This book was on my TBR list last year when it first came out. Heralded by many as a must read, I was intrigued first and foremost by a writer so willing to go all in for her craft that she’d spend eight years embedded with her subjects to ferret out all the details.
Author Lisa Taddeo goes the distance with Three Women, sharing the most intimate of these details in the lives of three distinctly different women: Maddie, a troubled teenager ensnared into an inappropriate relationship with a high school teacher; Lina, gang-raped as a teen and still looking for approval from and to be desired by her first love; and Sloane, a successful restauranteur married to a man whose sexual predilections require more than two people in a bedroom.
There’s a lot to unpack with each character study. Each of these three women were damaged by their introduction to their sexuality. For Maggie, it’s a teacher that gains her trust, draws her in, encourages the full-fledged relationship and then betrays her as much as he did his wife and children. It’s a betrayal from which she is still trying to recover.
For Lina, it’s friends of her older sister that take her innocence and reputation, leaving her years later still struggling to get back to that person she was prior to a gang rape. And when her husband denies her the physical and emotional intimacy she seeks, she turns to the last man she was connected to prior to her rape — her first real boyfriend, now married himself and also unwilling to give her what she really craves.
And then there’s Sloane, who I thought really was more in control of her situation than she actually is — emotionally detached from her family, full of self-loathing, and willing to take her determination not to be hurt to the nth degree when it comes to a husband that while in most ways loving is also manipulative and disturbing in the bedroom.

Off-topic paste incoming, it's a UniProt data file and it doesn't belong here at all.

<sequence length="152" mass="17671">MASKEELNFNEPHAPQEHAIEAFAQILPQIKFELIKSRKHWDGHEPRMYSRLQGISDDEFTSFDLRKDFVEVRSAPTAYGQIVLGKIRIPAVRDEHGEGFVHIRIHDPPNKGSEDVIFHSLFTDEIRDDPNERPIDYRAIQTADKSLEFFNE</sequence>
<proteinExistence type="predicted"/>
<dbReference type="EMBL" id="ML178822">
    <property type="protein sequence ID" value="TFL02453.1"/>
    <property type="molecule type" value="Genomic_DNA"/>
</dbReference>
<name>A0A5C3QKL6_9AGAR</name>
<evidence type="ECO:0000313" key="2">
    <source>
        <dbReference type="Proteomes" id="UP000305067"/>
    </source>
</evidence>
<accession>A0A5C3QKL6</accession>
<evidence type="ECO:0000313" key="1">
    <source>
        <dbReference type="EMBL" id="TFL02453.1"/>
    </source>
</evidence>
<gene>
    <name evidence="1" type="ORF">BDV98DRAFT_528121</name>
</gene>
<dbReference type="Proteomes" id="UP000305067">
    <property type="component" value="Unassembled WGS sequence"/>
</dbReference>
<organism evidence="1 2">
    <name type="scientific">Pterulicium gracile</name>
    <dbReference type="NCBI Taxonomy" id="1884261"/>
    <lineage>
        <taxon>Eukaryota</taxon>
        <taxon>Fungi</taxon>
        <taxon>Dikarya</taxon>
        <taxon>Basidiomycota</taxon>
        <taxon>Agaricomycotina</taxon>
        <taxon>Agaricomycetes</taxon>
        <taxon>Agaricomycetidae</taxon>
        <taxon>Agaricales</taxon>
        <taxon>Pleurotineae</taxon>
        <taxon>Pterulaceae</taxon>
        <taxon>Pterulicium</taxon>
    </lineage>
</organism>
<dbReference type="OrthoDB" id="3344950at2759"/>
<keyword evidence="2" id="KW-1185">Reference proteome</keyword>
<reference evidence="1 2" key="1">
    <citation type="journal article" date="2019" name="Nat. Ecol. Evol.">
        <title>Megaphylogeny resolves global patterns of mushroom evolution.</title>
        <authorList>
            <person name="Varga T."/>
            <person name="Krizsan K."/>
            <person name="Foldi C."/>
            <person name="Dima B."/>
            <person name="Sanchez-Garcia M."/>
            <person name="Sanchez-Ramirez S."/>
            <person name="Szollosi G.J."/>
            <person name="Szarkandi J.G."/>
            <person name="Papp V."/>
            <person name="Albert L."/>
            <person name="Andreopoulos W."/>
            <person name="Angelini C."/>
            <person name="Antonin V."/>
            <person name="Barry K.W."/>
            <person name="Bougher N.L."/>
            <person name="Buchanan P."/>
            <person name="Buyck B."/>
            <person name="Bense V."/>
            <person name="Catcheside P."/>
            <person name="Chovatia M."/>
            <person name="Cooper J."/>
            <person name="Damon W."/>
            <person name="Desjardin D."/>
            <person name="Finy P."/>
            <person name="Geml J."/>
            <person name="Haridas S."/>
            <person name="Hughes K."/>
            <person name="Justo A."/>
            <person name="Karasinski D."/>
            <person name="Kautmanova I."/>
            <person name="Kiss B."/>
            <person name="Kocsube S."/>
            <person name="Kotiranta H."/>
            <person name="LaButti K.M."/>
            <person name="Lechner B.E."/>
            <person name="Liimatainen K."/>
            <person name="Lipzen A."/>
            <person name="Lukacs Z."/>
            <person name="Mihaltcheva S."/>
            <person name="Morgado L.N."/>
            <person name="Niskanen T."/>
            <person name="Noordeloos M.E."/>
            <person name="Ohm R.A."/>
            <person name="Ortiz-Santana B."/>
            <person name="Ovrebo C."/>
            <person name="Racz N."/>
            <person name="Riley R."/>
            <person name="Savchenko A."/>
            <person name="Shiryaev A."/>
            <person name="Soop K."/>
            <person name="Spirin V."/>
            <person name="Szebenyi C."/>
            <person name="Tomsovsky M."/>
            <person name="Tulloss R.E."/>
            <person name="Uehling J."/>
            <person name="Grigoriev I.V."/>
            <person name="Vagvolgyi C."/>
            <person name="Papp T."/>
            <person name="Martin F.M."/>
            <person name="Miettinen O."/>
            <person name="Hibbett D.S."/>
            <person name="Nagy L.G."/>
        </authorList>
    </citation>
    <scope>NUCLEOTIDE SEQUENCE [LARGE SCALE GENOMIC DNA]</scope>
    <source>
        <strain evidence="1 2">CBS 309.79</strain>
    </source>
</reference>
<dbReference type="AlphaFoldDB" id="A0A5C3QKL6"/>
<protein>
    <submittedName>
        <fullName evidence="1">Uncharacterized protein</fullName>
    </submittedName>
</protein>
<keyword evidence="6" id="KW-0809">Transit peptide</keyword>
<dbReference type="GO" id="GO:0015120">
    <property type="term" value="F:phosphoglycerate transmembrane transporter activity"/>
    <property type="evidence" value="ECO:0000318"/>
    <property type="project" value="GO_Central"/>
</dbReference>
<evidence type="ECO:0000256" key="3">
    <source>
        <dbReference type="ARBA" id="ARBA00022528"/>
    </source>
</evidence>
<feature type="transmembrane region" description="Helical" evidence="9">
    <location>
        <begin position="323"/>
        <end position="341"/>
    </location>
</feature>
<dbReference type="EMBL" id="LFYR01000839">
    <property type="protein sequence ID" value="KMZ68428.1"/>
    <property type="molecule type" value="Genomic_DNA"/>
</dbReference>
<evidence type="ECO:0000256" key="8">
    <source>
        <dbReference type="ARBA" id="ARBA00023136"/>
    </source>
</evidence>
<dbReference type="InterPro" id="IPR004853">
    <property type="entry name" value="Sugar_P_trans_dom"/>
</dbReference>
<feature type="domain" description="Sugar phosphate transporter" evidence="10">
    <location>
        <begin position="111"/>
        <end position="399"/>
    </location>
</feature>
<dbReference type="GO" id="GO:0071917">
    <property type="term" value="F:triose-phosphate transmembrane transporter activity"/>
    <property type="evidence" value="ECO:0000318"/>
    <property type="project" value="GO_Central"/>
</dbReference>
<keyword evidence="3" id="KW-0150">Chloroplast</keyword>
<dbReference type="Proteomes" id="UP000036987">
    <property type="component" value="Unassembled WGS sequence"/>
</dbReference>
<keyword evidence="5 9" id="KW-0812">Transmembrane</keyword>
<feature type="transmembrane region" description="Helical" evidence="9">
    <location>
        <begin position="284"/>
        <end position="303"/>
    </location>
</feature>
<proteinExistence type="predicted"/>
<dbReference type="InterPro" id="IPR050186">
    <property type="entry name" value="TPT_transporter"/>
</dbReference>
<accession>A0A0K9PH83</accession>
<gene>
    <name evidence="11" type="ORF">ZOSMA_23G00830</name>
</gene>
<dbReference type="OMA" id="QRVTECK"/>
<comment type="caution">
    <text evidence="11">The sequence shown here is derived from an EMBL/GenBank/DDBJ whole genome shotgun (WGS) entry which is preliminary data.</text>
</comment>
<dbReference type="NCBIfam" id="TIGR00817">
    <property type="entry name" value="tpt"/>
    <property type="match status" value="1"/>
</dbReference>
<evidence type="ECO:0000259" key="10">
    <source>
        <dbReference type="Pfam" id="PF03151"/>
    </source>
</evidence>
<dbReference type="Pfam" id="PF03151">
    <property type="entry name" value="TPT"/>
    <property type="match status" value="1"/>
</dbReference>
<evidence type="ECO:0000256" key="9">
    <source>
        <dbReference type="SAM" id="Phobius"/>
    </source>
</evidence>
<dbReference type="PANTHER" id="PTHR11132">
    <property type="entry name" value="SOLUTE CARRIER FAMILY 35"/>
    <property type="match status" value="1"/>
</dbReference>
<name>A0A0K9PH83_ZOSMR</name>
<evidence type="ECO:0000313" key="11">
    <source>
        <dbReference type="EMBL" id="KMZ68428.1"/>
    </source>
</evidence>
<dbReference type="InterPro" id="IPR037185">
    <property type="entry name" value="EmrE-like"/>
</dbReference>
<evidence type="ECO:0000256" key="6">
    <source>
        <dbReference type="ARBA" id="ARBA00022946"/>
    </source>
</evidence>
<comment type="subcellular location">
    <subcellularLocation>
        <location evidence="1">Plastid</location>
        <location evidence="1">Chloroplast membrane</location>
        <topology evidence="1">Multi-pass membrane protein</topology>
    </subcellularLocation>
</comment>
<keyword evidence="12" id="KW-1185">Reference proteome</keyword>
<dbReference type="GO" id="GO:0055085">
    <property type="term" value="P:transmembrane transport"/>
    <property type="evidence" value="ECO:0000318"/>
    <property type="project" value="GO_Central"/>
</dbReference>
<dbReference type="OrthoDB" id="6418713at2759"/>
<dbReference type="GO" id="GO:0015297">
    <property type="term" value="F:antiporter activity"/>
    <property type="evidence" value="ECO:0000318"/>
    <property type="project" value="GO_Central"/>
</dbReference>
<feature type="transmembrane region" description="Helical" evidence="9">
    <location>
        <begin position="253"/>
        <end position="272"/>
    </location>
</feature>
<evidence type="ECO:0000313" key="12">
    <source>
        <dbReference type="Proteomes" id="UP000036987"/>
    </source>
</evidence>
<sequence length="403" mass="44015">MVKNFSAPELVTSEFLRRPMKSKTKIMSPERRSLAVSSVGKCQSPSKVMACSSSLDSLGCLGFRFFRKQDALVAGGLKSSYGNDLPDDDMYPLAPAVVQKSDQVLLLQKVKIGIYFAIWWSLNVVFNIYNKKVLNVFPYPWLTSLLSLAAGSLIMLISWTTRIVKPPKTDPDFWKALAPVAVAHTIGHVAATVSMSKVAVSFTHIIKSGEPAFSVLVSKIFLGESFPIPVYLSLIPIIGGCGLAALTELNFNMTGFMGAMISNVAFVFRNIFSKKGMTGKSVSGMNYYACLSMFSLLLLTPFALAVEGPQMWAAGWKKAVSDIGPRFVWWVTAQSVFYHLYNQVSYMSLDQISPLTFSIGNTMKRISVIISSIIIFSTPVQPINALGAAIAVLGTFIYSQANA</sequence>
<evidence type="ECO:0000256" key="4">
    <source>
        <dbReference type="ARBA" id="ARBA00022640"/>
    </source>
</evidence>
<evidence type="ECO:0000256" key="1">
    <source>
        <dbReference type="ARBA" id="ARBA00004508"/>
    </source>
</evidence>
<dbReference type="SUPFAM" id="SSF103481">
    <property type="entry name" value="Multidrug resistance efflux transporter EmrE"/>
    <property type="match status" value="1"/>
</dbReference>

Why did Maggie turn to older men? Why was Lina so desperate for love that she’d beg an ex to meet her for sex? What propelled Sloane to compartmentalize sex and intimacy as completely as she did? Where exactly is the men’s responsibility in all this? As one woman says to another toward the end of the book, “You’re the woman, you’re supposed to have the power.” Is this really the case? Or is that the cop out excuse for one woman to suggest that her man isn’t to blame for an affair?
For me, like so many other stories, it’s really about one human’s desire to be validated. To be recognized as another worthy soul in this universe. Ugh, that all-encompassing immature desire for a person of the opposite sex to recognize you exist when you are a teenager. We may not have traveled in Sloane, Maggie or Lina’s shoes, but we can all relate to just wanting to be loved, in whatever form we think that is. As you can imagine, their upbringing has a lot to do with each of their current situations. Three Women goes a long way to proving the point that self-esteem isn’t exactly optional when it comes to growing up and into healthy relationships.
As first mentioned, there’s a ton to break down and this book would make for more than one high-spirited book club discussion. A great read and well worth your time.